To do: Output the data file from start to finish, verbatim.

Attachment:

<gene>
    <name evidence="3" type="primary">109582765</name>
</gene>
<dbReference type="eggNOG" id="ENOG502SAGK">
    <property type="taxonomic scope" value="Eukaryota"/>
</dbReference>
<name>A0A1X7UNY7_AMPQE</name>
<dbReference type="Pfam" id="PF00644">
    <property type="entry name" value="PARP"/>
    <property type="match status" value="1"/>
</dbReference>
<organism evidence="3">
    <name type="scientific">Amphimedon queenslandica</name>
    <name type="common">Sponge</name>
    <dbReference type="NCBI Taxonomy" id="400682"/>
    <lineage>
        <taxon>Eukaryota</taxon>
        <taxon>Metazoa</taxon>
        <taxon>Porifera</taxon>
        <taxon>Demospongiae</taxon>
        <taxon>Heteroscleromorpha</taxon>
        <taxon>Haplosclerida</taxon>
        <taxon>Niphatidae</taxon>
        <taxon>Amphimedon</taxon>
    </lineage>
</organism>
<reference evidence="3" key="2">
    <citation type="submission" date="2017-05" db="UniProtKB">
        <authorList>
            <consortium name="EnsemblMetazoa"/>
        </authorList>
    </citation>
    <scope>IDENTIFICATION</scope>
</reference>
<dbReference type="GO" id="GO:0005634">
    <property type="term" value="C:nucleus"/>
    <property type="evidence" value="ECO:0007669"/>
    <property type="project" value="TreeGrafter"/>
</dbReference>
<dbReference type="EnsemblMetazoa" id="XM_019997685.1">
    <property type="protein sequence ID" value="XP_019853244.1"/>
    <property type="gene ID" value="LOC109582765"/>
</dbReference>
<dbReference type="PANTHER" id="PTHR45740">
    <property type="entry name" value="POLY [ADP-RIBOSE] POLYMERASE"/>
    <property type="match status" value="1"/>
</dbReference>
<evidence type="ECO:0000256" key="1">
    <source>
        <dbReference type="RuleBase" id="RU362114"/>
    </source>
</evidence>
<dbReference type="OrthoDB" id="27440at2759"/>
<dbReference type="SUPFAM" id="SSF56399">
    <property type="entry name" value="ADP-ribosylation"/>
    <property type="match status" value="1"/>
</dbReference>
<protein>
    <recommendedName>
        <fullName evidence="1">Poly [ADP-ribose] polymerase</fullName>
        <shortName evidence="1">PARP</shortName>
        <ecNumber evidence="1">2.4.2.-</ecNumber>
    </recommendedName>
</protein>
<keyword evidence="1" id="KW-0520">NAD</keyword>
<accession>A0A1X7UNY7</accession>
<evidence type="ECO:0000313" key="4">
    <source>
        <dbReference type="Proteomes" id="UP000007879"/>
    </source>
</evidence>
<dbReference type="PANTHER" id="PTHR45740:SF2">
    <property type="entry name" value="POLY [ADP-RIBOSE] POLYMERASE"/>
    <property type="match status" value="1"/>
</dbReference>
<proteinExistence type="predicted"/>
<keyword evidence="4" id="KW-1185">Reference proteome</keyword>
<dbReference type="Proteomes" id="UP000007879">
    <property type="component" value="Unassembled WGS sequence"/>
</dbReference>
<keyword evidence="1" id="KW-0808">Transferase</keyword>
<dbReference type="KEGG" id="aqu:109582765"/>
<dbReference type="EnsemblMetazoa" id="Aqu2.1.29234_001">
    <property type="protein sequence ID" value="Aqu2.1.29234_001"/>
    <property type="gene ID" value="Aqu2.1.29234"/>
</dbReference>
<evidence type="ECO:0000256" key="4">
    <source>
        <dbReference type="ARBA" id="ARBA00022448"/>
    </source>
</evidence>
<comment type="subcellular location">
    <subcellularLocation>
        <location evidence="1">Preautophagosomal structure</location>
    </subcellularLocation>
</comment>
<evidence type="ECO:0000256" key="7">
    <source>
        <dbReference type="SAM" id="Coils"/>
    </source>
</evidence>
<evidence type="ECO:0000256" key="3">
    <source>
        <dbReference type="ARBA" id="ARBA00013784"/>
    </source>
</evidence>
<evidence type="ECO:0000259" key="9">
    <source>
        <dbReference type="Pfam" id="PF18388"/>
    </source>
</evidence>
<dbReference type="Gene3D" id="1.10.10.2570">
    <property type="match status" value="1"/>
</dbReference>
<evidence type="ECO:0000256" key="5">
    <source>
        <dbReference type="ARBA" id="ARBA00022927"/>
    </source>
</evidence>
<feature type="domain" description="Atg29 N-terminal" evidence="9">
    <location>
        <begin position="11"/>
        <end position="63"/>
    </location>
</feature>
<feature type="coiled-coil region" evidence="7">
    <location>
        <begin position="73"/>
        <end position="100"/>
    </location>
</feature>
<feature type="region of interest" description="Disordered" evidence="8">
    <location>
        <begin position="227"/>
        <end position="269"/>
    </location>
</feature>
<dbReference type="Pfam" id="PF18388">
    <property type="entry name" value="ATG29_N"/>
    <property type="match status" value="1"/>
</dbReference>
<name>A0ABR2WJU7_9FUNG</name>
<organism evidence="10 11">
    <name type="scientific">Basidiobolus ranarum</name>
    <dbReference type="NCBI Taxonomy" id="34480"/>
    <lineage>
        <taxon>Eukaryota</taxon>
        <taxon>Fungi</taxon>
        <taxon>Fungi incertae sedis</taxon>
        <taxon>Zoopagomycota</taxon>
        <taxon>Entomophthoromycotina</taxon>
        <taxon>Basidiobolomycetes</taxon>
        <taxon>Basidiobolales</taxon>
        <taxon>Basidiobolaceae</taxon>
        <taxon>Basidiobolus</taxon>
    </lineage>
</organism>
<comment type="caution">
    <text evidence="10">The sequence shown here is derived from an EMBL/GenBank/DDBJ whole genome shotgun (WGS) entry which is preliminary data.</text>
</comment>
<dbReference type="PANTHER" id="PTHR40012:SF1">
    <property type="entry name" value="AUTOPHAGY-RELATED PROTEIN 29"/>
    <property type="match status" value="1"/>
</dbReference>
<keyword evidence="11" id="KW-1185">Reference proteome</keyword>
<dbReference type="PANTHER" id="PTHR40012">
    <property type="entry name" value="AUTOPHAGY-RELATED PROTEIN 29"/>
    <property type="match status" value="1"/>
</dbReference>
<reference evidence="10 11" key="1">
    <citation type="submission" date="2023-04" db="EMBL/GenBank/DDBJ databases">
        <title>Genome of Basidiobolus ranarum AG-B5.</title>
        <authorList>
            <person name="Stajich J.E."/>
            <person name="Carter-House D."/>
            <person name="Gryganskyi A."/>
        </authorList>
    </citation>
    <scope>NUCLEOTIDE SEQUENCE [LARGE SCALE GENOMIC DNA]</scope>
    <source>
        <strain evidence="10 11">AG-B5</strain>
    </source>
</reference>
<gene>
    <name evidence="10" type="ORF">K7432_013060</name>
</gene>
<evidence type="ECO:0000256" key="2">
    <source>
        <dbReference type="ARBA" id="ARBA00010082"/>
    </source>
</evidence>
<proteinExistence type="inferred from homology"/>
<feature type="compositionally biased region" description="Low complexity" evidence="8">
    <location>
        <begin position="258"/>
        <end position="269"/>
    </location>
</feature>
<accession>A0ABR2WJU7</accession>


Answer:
<gene>
    <name evidence="3" type="primary">109582765</name>
</gene>
<dbReference type="eggNOG" id="ENOG502SAGK">
    <property type="taxonomic scope" value="Eukaryota"/>
</dbReference>
<name>A0A1X7UNY7_AMPQE</name>
<dbReference type="Pfam" id="PF00644">
    <property type="entry name" value="PARP"/>
    <property type="match status" value="1"/>
</dbReference>
<organism evidence="3">
    <name type="scientific">Amphimedon queenslandica</name>
    <name type="common">Sponge</name>
    <dbReference type="NCBI Taxonomy" id="400682"/>
    <lineage>
        <taxon>Eukaryota</taxon>
        <taxon>Metazoa</taxon>
        <taxon>Porifera</taxon>
        <taxon>Demospongiae</taxon>
        <taxon>Heteroscleromorpha</taxon>
        <taxon>Haplosclerida</taxon>
        <taxon>Niphatidae</taxon>
        <taxon>Amphimedon</taxon>
    </lineage>
</organism>
<reference evidence="3" key="2">
    <citation type="submission" date="2017-05" db="UniProtKB">
        <authorList>
            <consortium name="EnsemblMetazoa"/>
        </authorList>
    </citation>
    <scope>IDENTIFICATION</scope>
</reference>
<dbReference type="GO" id="GO:0005634">
    <property type="term" value="C:nucleus"/>
    <property type="evidence" value="ECO:0007669"/>
    <property type="project" value="TreeGrafter"/>
</dbReference>
<dbReference type="EnsemblMetazoa" id="XM_019997685.1">
    <property type="protein sequence ID" value="XP_019853244.1"/>
    <property type="gene ID" value="LOC109582765"/>
</dbReference>
<dbReference type="PANTHER" id="PTHR45740">
    <property type="entry name" value="POLY [ADP-RIBOSE] POLYMERASE"/>
    <property type="match status" value="1"/>
</dbReference>
<evidence type="ECO:0000256" key="1">
    <source>
        <dbReference type="RuleBase" id="RU362114"/>
    </source>
</evidence>
<dbReference type="OrthoDB" id="27440at2759"/>
<dbReference type="SUPFAM" id="SSF56399">
    <property type="entry name" value="ADP-ribosylation"/>
    <property type="match status" value="1"/>
</dbReference>
<protein>
    <recommendedName>
        <fullName evidence="1">Poly [ADP-ribose] polymerase</fullName>
        <shortName evidence="1">PARP</shortName>
        <ecNumber evidence="1">2.4.2.-</ecNumber>
    </recommendedName>
</protein>
<keyword evidence="1" id="KW-0520">NAD</keyword>
<accession>A0A1X7UNY7</accession>
<evidence type="ECO:0000313" key="4">
    <source>
        <dbReference type="Proteomes" id="UP000007879"/>
    </source>
</evidence>
<dbReference type="PANTHER" id="PTHR45740:SF2">
    <property type="entry name" value="POLY [ADP-RIBOSE] POLYMERASE"/>
    <property type="match status" value="1"/>
</dbReference>
<proteinExistence type="predicted"/>
<keyword evidence="4" id="KW-1185">Reference proteome</keyword>
<dbReference type="Proteomes" id="UP000007879">
    <property type="component" value="Unassembled WGS sequence"/>
</dbReference>
<keyword evidence="1" id="KW-0808">Transferase</keyword>
<dbReference type="KEGG" id="aqu:109582765"/>
<dbReference type="EnsemblMetazoa" id="Aqu2.1.29234_001">
    <property type="protein sequence ID" value="Aqu2.1.29234_001"/>
    <property type="gene ID" value="Aqu2.1.29234"/>
</dbReference>
<evidence type="ECO:0000256" key="4">
    <source>
        <dbReference type="ARBA" id="ARBA00022448"/>
    </source>
</evidence>
<comment type="subcellular location">
    <subcellularLocation>
        <location evidence="1">Preautophagosomal structure</location>
    </subcellularLocation>
</comment>
<evidence type="ECO:0000256" key="7">
    <source>
        <dbReference type="SAM" id="Coils"/>
    </source>
</evidence>
<evidence type="ECO:0000256" key="3">
    <source>
        <dbReference type="ARBA" id="ARBA00013784"/>
    </source>
</evidence>
<evidence type="ECO:0000259" key="9">
    <source>
        <dbReference type="Pfam" id="PF18388"/>
    </source>
</evidence>
<dbReference type="Gene3D" id="1.10.10.2570">
    <property type="match status" value="1"/>
</dbReference>
<evidence type="ECO:0000256" key="5">
    <source>
        <dbReference type="ARBA" id="ARBA00022927"/>
    </source>
</evidence>
<feature type="domain" description="Atg29 N-terminal" evidence="9">
    <location>
        <begin position="11"/>
        <end position="63"/>
    </location>
</feature>
<feature type="coiled-coil region" evidence="7">
    <location>
        <begin position="73"/>
        <end position="100"/>
    </location>
</feature>
<feature type="region of interest" description="Disordered" evidence="8">
    <location>
        <begin position="227"/>
        <end position="269"/>
    </location>
</feature>
<dbReference type="Pfam" id="PF18388">
    <property type="entry name" value="ATG29_N"/>
    <property type="match status" value="1"/>
</dbReference>
<name>A0ABR2WJU7_9FUNG</name>
<organism evidence="10 11">
    <name type="scientific">Basidiobolus ranarum</name>
    <dbReference type="NCBI Taxonomy" id="34480"/>
    <lineage>
        <taxon>Eukaryota</taxon>
        <taxon>Fungi</taxon>
        <taxon>Fungi incertae sedis</taxon>
        <taxon>Zoopagomycota</taxon>
        <taxon>Entomophthoromycotina</taxon>
        <taxon>Basidiobolomycetes</taxon>
        <taxon>Basidiobolales</taxon>
        <taxon>Basidiobolaceae</taxon>
        <taxon>Basidiobolus</taxon>
    </lineage>
</organism>
<comment type="caution">
    <text evidence="10">The sequence shown here is derived from an EMBL/GenBank/DDBJ whole genome shotgun (WGS) entry which is preliminary data.</text>
</comment>
<dbReference type="PANTHER" id="PTHR40012:SF1">
    <property type="entry name" value="AUTOPHAGY-RELATED PROTEIN 29"/>
    <property type="match status" value="1"/>
</dbReference>
<keyword evidence="11" id="KW-1185">Reference proteome</keyword>
<dbReference type="PANTHER" id="PTHR40012">
    <property type="entry name" value="AUTOPHAGY-RELATED PROTEIN 29"/>
    <property type="match status" value="1"/>
</dbReference>
<reference evidence="10 11" key="1">
    <citation type="submission" date="2023-04" db="EMBL/GenBank/DDBJ databases">
        <title>Genome of Basidiobolus ranarum AG-B5.</title>
        <authorList>
            <person name="Stajich J.E."/>
            <person name="Carter-House D."/>
            <person name="Gryganskyi A."/>
        </authorList>
    </citation>
    <scope>NUCLEOTIDE SEQUENCE [LARGE SCALE GENOMIC DNA]</scope>
    <source>
        <strain evidence="10 11">AG-B5</strain>
    </source>
</reference>
<gene>
    <name evidence="10" type="ORF">K7432_013060</name>
</gene>
<evidence type="ECO:0000256" key="2">
    <source>
        <dbReference type="ARBA" id="ARBA00010082"/>
    </source>
</evidence>
<proteinExistence type="inferred from homology"/>
<feature type="compositionally biased region" description="Low complexity" evidence="8">
    <location>
        <begin position="258"/>
        <end position="269"/>
    </location>
</feature>
<accession>A0ABR2WJU7</accession>